Effects of glycemic control on in-hospital mortality among acute heart failure patients with reduced, mid-range, and preserved ejection fraction
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The relationship between glycemic control and outcome in patients with heart failure (HF) remains contentious. A recent study showed that patients with HF with mid-range ejection fraction (HFmrEF) more frequently had comorbid diabetes relative to other patients. Herein, we examined the association between glycosylated hemoglobin (HbA1c) and in-hospital mortality in acute HF patients with reduced, mid-range, and preserved EF. A multicenter retrospective study was conducted on 5205 consecutive patients with acute HF. Potential risk factors for in-hospital mortality were selected by univariate analyses; then, multivariate Cox regression analysis with backward stepwise selection was performed to identify significant factors. Kaplan–Meier survival curves and log-rank testing were used to compare in-hospital mortality between groups. Across the study cohort, 44% (2288 patients) had reduced EF, 20% had mid-range EF, and 36% had preserved EF. The overall in-hospital mortality rate was 4.6%, with no significant differences among the HF patients with reduced, mid-range, and preserved EF groups. For patients with HFmrEF, higher HbA1c level was a significant risk factor for in-hospital mortality (hazard ratio 1.387; 95% confidence interval 1.014–1.899; P = 0.041). In contrast, HbA1c was not an independent risk factor for in-hospital mortality in HF patients with preserved or reduced EF. In conclusion, HbA1c is an independent risk factor for in-hospital mortality in acute HF patients with mid-range EF, but not in those with preserved or reduced EF. Elucidation of the pathophysiological mechanisms behind these findings could facilitate the development of more effective individualized therapies for acute HF.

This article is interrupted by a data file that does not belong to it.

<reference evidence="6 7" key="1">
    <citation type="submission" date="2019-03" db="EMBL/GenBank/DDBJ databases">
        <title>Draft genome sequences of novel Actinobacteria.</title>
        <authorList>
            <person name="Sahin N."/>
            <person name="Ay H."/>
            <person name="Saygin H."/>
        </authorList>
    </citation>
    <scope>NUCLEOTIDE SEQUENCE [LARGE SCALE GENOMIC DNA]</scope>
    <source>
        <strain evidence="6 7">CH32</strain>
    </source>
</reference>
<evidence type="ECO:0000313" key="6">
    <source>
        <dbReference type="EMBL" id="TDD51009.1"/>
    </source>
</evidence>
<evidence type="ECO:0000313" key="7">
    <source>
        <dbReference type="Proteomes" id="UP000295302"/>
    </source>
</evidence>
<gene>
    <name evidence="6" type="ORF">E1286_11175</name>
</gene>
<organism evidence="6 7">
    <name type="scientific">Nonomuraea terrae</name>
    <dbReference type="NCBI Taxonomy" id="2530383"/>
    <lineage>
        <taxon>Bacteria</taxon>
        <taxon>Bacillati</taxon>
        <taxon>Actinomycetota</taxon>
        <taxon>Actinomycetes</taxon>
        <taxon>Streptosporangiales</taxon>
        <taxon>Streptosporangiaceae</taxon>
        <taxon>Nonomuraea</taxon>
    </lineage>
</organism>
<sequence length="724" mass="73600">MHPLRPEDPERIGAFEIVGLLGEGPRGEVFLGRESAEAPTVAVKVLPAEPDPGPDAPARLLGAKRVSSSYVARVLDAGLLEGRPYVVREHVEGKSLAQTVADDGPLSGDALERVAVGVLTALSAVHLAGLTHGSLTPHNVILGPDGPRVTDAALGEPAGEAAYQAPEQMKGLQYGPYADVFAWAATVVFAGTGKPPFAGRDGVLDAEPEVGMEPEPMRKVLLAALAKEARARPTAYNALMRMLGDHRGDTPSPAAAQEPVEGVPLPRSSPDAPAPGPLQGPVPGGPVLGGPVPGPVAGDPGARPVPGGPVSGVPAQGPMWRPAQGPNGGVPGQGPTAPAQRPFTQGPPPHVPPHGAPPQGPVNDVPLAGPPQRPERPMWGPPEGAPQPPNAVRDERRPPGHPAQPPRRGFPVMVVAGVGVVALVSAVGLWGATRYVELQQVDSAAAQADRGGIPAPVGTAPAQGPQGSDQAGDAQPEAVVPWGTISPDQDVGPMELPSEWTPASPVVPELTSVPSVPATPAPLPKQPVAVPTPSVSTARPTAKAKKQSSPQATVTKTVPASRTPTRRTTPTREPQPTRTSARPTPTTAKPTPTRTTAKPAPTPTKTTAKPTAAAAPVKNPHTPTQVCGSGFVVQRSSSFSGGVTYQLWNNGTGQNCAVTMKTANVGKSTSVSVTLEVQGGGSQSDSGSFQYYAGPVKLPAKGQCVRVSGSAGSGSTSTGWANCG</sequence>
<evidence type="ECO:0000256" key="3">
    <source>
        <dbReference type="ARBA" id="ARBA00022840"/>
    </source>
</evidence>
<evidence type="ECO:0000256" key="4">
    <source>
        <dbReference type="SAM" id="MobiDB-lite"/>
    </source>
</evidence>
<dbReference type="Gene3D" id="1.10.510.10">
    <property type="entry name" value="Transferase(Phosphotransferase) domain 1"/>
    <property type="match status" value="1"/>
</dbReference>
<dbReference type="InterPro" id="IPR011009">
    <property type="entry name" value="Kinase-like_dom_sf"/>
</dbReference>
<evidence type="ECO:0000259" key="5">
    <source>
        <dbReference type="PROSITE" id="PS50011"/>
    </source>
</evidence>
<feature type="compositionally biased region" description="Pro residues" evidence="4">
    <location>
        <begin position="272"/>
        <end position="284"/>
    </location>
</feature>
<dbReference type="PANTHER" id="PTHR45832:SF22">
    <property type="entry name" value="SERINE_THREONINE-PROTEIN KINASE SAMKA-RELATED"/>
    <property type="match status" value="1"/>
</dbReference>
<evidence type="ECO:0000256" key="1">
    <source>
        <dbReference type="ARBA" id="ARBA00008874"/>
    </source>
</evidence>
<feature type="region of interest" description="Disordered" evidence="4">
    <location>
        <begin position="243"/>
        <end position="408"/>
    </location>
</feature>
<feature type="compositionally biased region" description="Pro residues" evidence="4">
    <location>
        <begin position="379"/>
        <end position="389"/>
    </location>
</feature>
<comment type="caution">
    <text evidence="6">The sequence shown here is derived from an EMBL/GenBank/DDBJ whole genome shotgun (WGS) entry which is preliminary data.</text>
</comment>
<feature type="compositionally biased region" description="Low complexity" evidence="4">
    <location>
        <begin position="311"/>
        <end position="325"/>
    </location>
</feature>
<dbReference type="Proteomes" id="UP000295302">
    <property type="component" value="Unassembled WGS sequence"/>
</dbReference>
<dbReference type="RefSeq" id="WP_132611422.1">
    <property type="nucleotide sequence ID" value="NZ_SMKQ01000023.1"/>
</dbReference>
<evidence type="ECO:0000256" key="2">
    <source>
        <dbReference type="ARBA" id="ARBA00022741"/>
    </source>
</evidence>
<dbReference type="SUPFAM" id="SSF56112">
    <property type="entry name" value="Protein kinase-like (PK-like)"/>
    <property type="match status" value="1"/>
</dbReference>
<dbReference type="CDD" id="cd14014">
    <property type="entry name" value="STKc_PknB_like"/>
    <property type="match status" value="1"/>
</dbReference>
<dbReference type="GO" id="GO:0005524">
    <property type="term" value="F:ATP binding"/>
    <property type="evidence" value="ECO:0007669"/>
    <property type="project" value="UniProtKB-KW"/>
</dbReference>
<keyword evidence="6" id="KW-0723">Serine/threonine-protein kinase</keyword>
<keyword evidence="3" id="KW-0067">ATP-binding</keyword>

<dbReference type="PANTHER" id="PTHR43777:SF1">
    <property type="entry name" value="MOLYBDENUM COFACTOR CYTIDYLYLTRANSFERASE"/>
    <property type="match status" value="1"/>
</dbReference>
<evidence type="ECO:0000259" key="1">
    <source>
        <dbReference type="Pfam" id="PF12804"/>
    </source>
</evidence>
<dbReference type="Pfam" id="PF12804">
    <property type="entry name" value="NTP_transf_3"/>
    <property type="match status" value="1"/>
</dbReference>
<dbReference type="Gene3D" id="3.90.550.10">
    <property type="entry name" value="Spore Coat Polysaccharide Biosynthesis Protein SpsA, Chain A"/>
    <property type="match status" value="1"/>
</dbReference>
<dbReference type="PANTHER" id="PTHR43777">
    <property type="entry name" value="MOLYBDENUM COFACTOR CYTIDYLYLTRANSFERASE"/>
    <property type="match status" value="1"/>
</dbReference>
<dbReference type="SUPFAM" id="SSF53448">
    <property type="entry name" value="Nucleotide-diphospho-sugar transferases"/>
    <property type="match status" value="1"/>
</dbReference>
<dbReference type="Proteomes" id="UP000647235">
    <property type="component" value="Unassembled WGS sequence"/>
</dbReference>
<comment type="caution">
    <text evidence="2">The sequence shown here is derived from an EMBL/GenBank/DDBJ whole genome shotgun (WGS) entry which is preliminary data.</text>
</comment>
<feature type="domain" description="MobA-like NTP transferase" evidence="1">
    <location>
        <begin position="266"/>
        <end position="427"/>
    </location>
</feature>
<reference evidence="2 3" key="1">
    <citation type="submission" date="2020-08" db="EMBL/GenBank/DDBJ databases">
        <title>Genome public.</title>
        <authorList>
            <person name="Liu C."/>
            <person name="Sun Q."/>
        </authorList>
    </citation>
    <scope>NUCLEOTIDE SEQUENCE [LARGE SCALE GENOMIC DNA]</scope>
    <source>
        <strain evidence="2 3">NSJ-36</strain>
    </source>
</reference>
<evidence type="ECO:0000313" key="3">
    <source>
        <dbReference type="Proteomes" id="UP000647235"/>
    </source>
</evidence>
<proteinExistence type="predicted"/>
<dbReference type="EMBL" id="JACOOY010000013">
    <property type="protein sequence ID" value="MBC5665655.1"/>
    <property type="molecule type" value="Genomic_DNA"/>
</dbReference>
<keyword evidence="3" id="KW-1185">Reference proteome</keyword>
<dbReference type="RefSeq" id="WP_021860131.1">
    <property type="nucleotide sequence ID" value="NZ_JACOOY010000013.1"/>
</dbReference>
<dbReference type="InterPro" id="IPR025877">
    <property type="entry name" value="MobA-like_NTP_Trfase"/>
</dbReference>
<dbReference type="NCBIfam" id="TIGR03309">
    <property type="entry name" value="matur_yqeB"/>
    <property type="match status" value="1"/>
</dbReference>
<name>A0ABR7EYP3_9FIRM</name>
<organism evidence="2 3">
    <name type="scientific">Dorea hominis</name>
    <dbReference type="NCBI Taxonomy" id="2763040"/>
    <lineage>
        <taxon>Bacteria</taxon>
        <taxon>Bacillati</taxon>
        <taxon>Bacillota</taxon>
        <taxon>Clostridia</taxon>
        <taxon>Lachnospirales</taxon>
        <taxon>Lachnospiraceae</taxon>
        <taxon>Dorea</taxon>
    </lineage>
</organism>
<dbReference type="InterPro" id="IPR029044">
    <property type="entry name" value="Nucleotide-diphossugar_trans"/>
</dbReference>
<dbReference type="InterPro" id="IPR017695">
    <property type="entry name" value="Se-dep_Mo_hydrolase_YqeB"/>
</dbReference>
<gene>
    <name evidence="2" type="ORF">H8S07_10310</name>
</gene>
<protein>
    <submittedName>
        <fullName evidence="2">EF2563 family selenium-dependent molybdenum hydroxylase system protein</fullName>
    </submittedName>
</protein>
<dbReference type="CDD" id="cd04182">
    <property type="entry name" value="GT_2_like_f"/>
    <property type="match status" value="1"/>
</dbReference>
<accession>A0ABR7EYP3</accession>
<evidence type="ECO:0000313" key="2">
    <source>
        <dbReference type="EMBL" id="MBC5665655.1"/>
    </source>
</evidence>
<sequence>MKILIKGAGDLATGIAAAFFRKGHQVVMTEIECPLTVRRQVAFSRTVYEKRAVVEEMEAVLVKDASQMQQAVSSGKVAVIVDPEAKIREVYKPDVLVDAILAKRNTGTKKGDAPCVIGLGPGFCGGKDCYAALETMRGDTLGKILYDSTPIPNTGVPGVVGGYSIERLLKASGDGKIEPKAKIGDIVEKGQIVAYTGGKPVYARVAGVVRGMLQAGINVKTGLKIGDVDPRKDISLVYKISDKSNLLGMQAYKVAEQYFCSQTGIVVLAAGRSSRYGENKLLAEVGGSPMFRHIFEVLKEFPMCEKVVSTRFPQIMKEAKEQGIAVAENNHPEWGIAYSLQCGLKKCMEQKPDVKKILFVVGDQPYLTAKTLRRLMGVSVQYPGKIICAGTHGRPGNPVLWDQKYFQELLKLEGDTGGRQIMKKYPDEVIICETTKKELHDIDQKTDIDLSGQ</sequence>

KeywordsEjection fraction Glycemia Glycosylated hemoglobin Heart failure Mortality
The authors appreciate the help of all members of the Tokyo CCU Network Scientific Committee and Ms. Nobuko Yoshida (Tokyo CCU Network office) for data collection.
Compliance with ethical standards
Conflict of interest
The authors declare that they have no conflict of interest.
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